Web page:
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U.S. EPA PROPOSES TO APPROVE ARIZONA'S PLAN TO REDUCE PARTICULATE POLLUTANT IN PHOENIX
Release Date: 4/3/2000
Contact Information: Paula Bruin, U.S. EPA, (415)744-1587
SAN FRANCISCO--The U.S. Environmental Protection Agency proposes to approve Arizona's plan to control particulate air pollution in the Phoenix area. The approval comes after EPA reviewed a revised plan submitted by the Maricopa Association of Governments (MAG) in January.
"This plan takes a much more balanced approach to improving air quality by improving compliance with existing fugitive dust controls and paving heavily traveled unpaved roads," said Felicia Marcus, U.S. EPA's regional administrator. "We appreciate the state's effort to develop a plan that will result in cleaner air and a greater protection of public health.
Although sanctions were imposed in Phoenix last month, EPA plans to stay the sanctions until final approval of the plan. The sanctions affected major sources of particulate pollution such as utilities who might want to build new facilities or expand old ones.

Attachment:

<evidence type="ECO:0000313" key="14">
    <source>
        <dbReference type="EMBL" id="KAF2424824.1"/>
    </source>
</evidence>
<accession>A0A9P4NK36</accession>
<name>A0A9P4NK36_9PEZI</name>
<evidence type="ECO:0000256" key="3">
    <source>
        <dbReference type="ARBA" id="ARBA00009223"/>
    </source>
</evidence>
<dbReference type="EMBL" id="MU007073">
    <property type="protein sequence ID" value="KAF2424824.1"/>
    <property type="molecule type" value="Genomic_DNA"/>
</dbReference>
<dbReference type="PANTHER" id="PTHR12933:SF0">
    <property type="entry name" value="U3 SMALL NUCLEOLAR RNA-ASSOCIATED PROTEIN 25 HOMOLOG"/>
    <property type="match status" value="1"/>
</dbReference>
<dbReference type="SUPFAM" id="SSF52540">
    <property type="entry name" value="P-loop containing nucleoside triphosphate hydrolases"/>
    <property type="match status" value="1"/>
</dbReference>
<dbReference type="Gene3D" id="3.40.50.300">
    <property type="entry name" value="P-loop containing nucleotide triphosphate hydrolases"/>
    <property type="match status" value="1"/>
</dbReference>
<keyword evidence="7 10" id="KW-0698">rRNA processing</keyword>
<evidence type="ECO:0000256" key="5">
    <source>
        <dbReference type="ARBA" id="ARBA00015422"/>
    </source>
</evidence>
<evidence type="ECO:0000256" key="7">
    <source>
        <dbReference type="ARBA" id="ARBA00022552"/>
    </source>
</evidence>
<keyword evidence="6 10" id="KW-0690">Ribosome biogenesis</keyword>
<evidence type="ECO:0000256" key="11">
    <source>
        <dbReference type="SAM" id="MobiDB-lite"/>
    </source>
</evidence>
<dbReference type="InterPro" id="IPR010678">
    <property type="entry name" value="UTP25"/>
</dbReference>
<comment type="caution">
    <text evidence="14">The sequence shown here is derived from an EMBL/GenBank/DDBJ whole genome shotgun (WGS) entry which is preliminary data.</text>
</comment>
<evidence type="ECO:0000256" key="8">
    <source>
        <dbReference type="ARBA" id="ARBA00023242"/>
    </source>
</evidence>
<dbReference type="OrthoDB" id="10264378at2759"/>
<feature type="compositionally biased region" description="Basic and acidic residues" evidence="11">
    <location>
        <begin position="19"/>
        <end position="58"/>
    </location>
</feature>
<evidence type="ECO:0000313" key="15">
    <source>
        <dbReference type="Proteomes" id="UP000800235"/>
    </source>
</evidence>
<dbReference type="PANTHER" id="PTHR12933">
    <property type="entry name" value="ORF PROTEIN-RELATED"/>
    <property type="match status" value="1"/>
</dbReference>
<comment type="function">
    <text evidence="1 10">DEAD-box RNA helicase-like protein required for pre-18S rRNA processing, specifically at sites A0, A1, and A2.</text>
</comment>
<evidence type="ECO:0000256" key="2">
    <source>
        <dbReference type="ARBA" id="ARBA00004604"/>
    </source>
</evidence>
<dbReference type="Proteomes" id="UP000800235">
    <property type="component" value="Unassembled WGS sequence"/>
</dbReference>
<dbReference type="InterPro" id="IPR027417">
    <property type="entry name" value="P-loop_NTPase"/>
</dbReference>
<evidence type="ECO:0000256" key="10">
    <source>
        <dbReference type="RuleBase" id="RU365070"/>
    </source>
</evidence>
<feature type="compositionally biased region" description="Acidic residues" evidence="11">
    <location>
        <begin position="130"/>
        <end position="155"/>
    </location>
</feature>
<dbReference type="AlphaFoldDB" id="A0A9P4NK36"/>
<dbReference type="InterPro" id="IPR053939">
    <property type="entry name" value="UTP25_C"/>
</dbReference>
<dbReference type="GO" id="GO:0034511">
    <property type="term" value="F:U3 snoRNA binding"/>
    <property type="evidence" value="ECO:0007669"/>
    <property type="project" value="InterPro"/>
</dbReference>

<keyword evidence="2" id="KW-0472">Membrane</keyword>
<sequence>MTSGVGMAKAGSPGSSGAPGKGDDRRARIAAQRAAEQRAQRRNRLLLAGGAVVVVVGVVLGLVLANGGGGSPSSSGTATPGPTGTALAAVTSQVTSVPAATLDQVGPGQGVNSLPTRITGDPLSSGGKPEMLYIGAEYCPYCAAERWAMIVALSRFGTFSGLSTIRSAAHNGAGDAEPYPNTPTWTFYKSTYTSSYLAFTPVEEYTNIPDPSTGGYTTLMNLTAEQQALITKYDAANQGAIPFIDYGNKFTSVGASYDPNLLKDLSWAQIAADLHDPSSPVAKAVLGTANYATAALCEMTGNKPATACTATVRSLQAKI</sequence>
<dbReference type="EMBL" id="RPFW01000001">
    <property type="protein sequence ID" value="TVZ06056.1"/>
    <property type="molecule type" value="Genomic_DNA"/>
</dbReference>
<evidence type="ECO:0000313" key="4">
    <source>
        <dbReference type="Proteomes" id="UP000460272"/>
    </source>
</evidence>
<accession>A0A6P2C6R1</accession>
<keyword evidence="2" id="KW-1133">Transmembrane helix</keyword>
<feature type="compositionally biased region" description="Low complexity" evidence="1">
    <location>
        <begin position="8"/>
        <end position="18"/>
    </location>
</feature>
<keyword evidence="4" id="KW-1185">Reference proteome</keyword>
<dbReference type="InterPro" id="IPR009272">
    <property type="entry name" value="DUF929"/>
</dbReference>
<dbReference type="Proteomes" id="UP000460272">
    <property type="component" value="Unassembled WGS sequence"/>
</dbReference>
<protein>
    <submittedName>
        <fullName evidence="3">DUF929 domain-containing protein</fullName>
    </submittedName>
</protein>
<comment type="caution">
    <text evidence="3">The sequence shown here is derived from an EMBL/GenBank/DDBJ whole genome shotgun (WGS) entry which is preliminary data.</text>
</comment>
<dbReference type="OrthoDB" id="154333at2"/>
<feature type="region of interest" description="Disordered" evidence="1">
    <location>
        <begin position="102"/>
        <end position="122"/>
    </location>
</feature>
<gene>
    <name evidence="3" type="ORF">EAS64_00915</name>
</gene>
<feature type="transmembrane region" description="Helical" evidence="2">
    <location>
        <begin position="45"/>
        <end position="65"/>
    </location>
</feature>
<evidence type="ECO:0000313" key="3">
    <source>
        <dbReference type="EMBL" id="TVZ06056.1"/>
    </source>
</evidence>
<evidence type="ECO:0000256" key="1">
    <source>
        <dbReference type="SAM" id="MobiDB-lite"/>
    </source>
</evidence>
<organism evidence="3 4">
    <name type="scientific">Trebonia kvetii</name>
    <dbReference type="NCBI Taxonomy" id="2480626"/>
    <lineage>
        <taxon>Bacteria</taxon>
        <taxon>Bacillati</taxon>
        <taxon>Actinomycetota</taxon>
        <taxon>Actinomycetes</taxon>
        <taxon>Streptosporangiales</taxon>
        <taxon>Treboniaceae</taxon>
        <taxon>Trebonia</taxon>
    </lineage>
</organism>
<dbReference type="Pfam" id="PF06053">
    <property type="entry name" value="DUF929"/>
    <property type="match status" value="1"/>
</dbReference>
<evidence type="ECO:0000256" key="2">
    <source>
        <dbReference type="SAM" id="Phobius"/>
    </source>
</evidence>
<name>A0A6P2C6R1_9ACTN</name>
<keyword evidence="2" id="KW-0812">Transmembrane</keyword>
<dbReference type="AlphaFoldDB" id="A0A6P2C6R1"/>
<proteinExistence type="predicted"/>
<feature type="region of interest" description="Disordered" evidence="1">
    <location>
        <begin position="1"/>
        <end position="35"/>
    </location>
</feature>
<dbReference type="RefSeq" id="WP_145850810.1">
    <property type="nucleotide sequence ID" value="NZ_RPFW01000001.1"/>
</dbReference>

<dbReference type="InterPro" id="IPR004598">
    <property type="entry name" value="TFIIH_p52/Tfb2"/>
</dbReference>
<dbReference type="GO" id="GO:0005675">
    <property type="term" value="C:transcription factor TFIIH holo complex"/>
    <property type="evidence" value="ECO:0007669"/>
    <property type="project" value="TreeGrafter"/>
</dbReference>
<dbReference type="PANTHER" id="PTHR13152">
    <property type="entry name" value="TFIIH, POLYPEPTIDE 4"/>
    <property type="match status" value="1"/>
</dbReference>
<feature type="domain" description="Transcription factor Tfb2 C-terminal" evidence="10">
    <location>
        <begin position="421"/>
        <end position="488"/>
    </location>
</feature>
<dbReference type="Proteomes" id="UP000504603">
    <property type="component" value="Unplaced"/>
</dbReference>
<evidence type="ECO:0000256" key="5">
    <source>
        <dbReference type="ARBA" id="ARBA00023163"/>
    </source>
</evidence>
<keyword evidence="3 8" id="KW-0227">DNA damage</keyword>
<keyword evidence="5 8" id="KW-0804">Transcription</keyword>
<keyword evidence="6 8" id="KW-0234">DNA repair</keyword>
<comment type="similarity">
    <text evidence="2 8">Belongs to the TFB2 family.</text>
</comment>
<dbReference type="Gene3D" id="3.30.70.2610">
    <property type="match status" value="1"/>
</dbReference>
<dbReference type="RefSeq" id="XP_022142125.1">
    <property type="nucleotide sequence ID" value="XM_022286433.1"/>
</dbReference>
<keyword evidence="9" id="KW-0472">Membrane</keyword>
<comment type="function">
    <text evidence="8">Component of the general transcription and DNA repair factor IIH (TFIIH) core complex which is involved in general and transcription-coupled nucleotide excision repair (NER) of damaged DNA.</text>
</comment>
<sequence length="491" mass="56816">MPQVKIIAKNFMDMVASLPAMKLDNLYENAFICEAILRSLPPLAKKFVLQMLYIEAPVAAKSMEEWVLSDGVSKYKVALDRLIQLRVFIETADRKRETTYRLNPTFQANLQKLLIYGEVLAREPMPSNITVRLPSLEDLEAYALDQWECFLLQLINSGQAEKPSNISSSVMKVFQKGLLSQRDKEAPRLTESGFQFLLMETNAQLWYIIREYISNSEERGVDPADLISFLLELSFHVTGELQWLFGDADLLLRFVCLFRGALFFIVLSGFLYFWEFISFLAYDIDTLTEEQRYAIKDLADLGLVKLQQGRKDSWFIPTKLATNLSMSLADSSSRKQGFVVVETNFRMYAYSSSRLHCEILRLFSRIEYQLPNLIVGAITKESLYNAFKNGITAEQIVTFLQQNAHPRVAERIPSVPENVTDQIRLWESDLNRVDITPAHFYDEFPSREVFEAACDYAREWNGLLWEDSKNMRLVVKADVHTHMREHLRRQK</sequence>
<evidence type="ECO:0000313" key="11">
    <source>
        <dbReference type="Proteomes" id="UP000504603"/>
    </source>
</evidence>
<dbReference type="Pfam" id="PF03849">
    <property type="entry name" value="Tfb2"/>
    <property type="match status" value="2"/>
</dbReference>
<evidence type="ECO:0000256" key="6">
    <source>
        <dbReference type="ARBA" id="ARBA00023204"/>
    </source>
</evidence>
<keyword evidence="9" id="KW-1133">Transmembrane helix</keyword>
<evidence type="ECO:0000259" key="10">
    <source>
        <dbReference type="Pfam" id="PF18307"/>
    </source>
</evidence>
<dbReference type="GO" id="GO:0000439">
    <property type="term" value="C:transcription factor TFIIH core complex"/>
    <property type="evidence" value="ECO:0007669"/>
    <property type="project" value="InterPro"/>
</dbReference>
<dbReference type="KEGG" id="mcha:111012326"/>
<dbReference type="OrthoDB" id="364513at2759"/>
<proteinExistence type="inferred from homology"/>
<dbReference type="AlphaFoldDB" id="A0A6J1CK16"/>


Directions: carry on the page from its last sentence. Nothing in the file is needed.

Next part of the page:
The Clean Air Act requires EPA to set national health standards for pollutants that threaten public health and the environment. When an area violates a health-based standard, the Clean Air Act requires that the area be designated as non-attainment for that pollutant. Arizona was required to develop a plan to reduce particulate matter in the Phoenix area to healthy levels or face sanctions.
The primary cause of particulate matter problem in the Phoenix area is dust on paved roads from vehicle traffic, and windblown dust from construction sites, earth moving operations, unpaved parking lots and roads, disturbed vacant lots, agricultural fields and aprons, and other disturbed areas. Particulate matter affects the respiratory system and can cause damage to lung tissue and premature death. The elderly, children, and people with chronic lung disease, influenza, and asthma are especially sensitive to high levels of particulate matter.